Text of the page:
The search for Titan lightning radio emissions
Article first published online: 28 APR 2011
Copyright 2011 by the American Geophysical Union.
Geophysical Research Letters
Volume 38, Issue 8, April 2011
How to Cite
2011), The search for Titan lightning radio emissions, Geophys. Res. Lett., 38, L08206, doi:10.1029/2011GL047316., and (
- Issue published online: 28 APR 2011
- Article first published online: 28 APR 2011
- Manuscript Accepted: 29 MAR 2011
- Manuscript Revised: 24 MAR 2011
- Manuscript Received: 1 MAR 2011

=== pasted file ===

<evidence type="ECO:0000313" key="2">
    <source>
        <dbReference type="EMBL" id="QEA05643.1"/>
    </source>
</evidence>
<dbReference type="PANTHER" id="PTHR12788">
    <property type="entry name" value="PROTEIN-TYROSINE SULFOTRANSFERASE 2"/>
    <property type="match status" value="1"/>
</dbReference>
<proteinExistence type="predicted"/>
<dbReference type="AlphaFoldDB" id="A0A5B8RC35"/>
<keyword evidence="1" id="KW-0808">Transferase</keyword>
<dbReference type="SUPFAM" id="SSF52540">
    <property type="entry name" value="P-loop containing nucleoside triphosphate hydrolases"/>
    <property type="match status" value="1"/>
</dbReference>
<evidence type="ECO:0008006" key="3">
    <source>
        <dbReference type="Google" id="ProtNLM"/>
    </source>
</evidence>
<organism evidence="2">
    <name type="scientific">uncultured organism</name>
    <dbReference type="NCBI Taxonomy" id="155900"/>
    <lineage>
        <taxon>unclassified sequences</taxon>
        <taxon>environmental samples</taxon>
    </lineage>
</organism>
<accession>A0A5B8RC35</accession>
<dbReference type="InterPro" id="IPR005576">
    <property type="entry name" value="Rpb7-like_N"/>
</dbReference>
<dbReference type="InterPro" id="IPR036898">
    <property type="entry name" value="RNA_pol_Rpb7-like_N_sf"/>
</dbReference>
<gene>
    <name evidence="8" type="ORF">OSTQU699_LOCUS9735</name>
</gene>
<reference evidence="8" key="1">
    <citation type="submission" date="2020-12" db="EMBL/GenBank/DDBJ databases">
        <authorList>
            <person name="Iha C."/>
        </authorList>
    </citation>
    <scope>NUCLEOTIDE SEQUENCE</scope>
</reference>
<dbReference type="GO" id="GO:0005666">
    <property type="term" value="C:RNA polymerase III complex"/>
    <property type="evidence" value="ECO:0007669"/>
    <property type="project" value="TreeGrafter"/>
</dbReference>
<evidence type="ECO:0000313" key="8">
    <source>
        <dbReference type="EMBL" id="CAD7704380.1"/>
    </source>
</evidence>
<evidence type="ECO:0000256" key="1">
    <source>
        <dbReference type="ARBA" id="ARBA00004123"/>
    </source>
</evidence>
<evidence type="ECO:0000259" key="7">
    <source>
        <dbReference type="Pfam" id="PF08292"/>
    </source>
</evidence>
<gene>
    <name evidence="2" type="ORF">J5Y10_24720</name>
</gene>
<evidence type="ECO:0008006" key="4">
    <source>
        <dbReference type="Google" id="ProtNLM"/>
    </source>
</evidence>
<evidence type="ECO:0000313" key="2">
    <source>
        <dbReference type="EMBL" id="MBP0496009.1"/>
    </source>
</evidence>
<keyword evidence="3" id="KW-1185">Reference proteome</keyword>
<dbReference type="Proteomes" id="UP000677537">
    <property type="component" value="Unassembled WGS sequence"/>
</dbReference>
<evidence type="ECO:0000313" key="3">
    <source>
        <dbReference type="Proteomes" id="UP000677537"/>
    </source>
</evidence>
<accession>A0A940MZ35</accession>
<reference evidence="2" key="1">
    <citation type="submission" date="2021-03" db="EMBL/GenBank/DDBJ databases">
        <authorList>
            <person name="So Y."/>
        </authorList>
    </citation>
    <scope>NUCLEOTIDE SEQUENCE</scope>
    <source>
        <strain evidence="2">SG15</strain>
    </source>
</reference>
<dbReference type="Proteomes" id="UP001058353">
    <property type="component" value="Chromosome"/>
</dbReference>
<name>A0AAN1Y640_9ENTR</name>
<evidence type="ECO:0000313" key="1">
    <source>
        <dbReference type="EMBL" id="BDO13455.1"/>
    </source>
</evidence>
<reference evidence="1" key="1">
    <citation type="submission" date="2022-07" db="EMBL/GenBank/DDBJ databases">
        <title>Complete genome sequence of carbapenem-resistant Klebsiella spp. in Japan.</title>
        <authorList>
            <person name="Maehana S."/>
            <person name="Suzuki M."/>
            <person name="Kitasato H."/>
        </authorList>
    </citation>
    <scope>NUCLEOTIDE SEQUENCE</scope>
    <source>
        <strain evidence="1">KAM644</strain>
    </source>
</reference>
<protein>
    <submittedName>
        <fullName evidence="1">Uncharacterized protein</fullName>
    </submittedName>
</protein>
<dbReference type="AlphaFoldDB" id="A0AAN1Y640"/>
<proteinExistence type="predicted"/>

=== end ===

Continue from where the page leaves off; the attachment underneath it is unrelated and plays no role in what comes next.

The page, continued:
We report on the non–detection of radio emissions indicative of Titan lightning by the Cassini RPWS (Radio and Plasma Wave Science) instrument. A previous study by Fischer et al. (2007) investigated the first 35 Titan flybys, and here we continue our search until the end of Cassini's equinox mission. No bursts that would clearly indicate the existence of Titan lightning were found. Great care is needed in the interpretation of bursty signals since spacecraft interferences, Jovian decametric arcs, solar radio emissions, and enhanced background fluctuations can sometimes mimic lightning bursts. During several Titan flybys the strong radio emissions of Saturn lightning were detected which can be distinguished from potential Titan lightning since they don't fall off in intensity with increasing distance to Titan. We show an example of an occultation of the Saturn lightning radio source by Titan.